On May 20th the European Parliament voted in favour of a strong and binding law that requires companies operating in the EU who are importing tungsten, tantalum, tin and gold (3TG), as well as importing products containing those minerals, to certify that their supply chains are free from minerals that have caused violence within conflict areas. The European Parliament voted in favour of this much more restrictive law over the less restrictive one previously proposed by the European Commission last year.
The European Commission had proposed legislation that was viewed by many to be more ‘business friendly’. But the proposals were criticised by certain elements of the European Parliament and by some lobbyists for two main reasons. Firstly it was felt that the voluntary, self certification element of the legislation would not be adhered to by a majority of companies operating in conflict areas, due to the extra costs certification would incur. Secondly it was felt that the proposals to just target those companies importing the raw products into the EU did not go far enough, considering the majority of 3TG is imported into the EU within finished products, such as inside mobile phones and laptop computers.
As a result of these criticisms the new proposals are considerably more stringent. It is now proposed that the legislation be mandatory and not voluntary and that rather than applying to just importers of the raw product from conflict areas into the EU, importers of manufactured products containing 3TG from conflict areas will also be required to certify the absence of minerals blamed for violence. Such rules could now effect 800,000 companies within the EU. The certification procedure will follow the previous proposal in using OECD certification guidelines. These guidelines require companies to first establish strong company management systems. Second, to identify and assess risk in the supply chain. Third, to design and implement a strategy to respond to identified risks. Fourth, to carry out independent third party audits of the supply chain due diligence at identified points in the supply chain. Fifth, to report on supply chain due diligence.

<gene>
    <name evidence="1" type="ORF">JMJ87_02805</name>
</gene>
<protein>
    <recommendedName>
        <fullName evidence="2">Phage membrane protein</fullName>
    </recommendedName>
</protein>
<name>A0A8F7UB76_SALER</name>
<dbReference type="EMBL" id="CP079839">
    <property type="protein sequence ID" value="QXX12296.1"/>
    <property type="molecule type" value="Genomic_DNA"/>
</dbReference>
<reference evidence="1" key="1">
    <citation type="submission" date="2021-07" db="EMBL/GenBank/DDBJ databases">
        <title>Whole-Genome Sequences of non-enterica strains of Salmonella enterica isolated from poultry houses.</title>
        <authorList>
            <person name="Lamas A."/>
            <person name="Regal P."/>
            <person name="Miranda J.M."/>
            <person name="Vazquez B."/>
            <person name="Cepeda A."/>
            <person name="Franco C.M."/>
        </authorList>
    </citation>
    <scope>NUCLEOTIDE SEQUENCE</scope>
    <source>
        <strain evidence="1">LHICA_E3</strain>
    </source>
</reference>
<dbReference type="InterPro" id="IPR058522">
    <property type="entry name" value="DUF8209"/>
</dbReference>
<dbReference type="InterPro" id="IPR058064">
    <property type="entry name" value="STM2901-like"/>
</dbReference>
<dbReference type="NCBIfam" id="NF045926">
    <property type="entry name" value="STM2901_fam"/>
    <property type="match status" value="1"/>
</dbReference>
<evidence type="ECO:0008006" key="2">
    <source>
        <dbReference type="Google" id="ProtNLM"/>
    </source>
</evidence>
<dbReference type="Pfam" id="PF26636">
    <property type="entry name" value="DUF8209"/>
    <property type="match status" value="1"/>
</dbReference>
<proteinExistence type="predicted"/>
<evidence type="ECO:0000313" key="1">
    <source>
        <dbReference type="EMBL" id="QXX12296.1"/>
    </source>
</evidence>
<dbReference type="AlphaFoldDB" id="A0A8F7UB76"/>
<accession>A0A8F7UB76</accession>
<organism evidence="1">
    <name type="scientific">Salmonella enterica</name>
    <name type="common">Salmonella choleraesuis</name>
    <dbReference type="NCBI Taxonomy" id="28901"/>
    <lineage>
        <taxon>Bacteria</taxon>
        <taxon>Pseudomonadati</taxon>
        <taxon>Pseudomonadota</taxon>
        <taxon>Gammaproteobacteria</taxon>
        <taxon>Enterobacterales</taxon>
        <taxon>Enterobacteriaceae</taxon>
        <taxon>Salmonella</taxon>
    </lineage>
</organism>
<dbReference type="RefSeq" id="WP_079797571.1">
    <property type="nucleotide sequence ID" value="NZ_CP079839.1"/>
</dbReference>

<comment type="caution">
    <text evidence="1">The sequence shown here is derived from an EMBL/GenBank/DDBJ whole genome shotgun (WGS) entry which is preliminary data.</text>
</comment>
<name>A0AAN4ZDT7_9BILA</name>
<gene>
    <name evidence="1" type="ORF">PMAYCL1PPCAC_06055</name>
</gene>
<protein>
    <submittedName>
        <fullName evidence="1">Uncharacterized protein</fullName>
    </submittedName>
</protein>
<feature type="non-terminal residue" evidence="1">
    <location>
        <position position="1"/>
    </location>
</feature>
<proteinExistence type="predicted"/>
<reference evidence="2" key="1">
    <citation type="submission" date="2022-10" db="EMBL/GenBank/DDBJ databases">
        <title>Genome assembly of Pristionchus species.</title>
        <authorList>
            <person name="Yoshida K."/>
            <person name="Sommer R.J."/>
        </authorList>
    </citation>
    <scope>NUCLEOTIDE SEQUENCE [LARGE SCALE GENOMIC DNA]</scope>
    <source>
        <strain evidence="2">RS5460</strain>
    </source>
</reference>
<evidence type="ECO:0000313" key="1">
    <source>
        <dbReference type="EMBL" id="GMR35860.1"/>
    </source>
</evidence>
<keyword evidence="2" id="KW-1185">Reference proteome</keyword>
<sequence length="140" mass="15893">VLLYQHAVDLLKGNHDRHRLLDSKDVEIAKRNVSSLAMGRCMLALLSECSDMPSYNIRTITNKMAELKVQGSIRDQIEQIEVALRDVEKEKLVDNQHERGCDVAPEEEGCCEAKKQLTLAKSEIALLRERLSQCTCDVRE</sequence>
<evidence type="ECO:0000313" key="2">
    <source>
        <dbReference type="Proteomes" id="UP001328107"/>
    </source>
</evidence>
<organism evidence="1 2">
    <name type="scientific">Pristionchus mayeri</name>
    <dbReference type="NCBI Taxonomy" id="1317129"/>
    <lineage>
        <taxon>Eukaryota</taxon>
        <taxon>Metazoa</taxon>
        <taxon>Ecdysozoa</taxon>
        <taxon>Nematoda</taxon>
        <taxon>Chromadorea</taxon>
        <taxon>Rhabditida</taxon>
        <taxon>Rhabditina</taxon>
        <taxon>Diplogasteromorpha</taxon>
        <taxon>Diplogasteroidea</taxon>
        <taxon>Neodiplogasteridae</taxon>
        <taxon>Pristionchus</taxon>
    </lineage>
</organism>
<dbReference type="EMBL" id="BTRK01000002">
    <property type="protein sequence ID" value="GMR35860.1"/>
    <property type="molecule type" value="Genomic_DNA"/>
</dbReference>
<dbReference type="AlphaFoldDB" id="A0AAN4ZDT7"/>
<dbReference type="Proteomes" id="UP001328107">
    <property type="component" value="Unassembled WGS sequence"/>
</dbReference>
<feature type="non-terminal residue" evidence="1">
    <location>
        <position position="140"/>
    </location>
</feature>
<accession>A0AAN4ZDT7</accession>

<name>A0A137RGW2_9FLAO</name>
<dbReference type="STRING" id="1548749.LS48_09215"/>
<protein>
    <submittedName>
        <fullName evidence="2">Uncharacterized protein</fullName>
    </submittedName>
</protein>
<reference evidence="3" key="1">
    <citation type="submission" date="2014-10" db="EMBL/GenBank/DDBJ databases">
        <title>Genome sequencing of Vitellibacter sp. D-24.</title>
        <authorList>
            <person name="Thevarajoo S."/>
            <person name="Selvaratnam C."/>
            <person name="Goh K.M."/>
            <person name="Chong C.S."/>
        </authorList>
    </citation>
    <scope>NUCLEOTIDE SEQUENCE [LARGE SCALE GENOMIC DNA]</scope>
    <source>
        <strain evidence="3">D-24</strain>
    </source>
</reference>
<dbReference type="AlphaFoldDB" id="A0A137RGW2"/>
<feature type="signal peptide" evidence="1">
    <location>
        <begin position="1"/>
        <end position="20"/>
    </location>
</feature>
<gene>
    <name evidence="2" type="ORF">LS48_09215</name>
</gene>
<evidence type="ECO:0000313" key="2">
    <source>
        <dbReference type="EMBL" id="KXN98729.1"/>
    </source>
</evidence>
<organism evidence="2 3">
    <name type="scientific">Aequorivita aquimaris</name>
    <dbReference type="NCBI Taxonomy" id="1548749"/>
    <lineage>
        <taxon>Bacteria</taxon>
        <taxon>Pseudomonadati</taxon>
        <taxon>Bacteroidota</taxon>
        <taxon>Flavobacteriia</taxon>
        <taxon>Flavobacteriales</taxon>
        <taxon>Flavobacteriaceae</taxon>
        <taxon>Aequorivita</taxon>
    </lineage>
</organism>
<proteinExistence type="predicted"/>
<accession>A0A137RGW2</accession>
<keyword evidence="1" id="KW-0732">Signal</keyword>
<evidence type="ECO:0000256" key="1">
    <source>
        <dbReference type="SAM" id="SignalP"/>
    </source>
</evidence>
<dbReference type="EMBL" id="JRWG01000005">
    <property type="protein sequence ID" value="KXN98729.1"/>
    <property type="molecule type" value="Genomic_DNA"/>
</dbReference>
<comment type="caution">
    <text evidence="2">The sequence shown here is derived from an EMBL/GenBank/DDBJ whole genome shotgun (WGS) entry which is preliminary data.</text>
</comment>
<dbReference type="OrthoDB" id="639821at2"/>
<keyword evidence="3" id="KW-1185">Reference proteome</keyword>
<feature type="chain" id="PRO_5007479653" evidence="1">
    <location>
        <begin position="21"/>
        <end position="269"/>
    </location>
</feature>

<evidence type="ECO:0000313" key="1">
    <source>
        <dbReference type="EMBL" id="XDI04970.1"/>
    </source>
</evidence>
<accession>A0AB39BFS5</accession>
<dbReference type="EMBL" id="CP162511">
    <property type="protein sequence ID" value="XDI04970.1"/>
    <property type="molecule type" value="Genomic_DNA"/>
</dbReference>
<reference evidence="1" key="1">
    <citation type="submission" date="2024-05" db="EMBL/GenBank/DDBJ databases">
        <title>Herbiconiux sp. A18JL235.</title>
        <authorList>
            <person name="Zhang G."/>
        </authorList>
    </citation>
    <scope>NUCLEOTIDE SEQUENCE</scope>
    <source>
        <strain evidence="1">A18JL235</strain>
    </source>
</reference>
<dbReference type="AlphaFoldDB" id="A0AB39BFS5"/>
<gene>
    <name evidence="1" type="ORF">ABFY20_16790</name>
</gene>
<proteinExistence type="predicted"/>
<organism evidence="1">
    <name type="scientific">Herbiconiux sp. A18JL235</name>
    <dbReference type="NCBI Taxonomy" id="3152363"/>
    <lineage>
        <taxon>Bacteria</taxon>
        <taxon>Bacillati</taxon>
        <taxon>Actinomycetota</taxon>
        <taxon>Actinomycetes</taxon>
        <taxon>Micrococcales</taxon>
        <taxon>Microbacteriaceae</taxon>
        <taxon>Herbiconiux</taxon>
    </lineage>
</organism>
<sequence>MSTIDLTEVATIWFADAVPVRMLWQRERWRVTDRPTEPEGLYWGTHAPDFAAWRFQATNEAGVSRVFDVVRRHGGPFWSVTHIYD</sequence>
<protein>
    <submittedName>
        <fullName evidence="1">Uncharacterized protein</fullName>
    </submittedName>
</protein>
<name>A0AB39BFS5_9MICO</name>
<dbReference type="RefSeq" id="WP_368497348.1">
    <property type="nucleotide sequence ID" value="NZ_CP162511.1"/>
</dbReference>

With such stringent regulations being put forward, in many respects the EU is now looking to lead the fight against conflict minerals. In 2011 the US implemented Section 1502 of the Dodd-Frank Act that also aimed the break the link between armed groups and the trade of 3TG minerals. However, this US legislation is much weaker legislation, compared to that proposed by the European Parliament. The Dodd-Frank Act only focuses on the Democratic Republic of the Congo and nine neighbouring countries, compared to the European Parliament proposal which covers all of the conflict areas of the world. Furthermore, Parliament’s proposal, unlike the Dodd-Frank act, proposes that the European Commission publishes a list of ‘responsible importers’ to be available to the public. If this is implemented it would be the first of its kind.
However, the new proposals have also been met with criticism, particularly from conservatives within the European Parliament and from a number of business lobbyists. From Africa’s perspective, where many of the minerals from conflict areas are mined, it is thought that the bill will have a significant negative effect on African 3TG production. This is especially true for small and medium sized enterprises (SMEs) operating within legitimate trade channels in conflict areas, who may not be able to afford the requirements. As a result such enterprises may be forced to locate elsewhere. The French business group, Medef has lobbied MEPs warning them of what it sees as the costly consequences of regulating the whole supply chain. There will also likely be issues over deciding which areas should be classified as conflict areas.
Nonetheless, the proposals have a long way to go before they have the possibility of becoming law. They are still in draft form and will firstly require member-state review, before then being subject to negotiations between the Parliament, the Council and the Commission. The negotiation process will also be further complicated by the fact that the bill only passed through the Parliament with a relatively slim majority.